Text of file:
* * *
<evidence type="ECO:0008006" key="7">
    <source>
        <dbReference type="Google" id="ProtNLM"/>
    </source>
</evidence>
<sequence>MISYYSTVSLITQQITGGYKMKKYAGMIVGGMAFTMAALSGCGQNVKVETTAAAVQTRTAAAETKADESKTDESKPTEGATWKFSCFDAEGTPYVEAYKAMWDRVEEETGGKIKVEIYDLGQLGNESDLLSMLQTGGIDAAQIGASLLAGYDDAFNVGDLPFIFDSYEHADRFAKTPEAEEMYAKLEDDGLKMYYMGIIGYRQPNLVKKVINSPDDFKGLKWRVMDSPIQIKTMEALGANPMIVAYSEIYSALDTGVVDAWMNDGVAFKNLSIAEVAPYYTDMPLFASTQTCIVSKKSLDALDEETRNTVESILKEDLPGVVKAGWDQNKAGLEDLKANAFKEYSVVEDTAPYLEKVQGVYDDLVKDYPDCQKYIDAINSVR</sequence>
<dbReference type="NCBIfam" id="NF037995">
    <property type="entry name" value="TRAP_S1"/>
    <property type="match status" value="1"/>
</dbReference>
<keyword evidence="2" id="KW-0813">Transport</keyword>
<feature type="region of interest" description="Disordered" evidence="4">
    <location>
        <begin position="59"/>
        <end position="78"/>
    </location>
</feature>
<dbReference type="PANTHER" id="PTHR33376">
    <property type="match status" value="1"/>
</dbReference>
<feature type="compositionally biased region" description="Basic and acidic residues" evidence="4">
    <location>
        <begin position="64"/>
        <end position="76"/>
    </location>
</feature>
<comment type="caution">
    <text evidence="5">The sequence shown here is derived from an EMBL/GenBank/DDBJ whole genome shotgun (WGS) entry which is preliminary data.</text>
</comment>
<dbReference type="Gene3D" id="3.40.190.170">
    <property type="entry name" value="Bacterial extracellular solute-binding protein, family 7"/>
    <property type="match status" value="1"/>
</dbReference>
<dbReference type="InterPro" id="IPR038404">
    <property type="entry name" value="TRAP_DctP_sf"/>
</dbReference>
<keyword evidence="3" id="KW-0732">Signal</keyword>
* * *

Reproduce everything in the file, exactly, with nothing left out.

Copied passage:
<evidence type="ECO:0008006" key="7">
    <source>
        <dbReference type="Google" id="ProtNLM"/>
    </source>
</evidence>
<sequence>MISYYSTVSLITQQITGGYKMKKYAGMIVGGMAFTMAALSGCGQNVKVETTAAAVQTRTAAAETKADESKTDESKPTEGATWKFSCFDAEGTPYVEAYKAMWDRVEEETGGKIKVEIYDLGQLGNESDLLSMLQTGGIDAAQIGASLLAGYDDAFNVGDLPFIFDSYEHADRFAKTPEAEEMYAKLEDDGLKMYYMGIIGYRQPNLVKKVINSPDDFKGLKWRVMDSPIQIKTMEALGANPMIVAYSEIYSALDTGVVDAWMNDGVAFKNLSIAEVAPYYTDMPLFASTQTCIVSKKSLDALDEETRNTVESILKEDLPGVVKAGWDQNKAGLEDLKANAFKEYSVVEDTAPYLEKVQGVYDDLVKDYPDCQKYIDAINSVR</sequence>
<dbReference type="NCBIfam" id="NF037995">
    <property type="entry name" value="TRAP_S1"/>
    <property type="match status" value="1"/>
</dbReference>
<keyword evidence="2" id="KW-0813">Transport</keyword>
<feature type="region of interest" description="Disordered" evidence="4">
    <location>
        <begin position="59"/>
        <end position="78"/>
    </location>
</feature>
<dbReference type="PANTHER" id="PTHR33376">
    <property type="match status" value="1"/>
</dbReference>
<feature type="compositionally biased region" description="Basic and acidic residues" evidence="4">
    <location>
        <begin position="64"/>
        <end position="76"/>
    </location>
</feature>
<comment type="caution">
    <text evidence="5">The sequence shown here is derived from an EMBL/GenBank/DDBJ whole genome shotgun (WGS) entry which is preliminary data.</text>
</comment>
<dbReference type="Gene3D" id="3.40.190.170">
    <property type="entry name" value="Bacterial extracellular solute-binding protein, family 7"/>
    <property type="match status" value="1"/>
</dbReference>
<dbReference type="InterPro" id="IPR038404">
    <property type="entry name" value="TRAP_DctP_sf"/>
</dbReference>
<keyword evidence="3" id="KW-0732">Signal</keyword>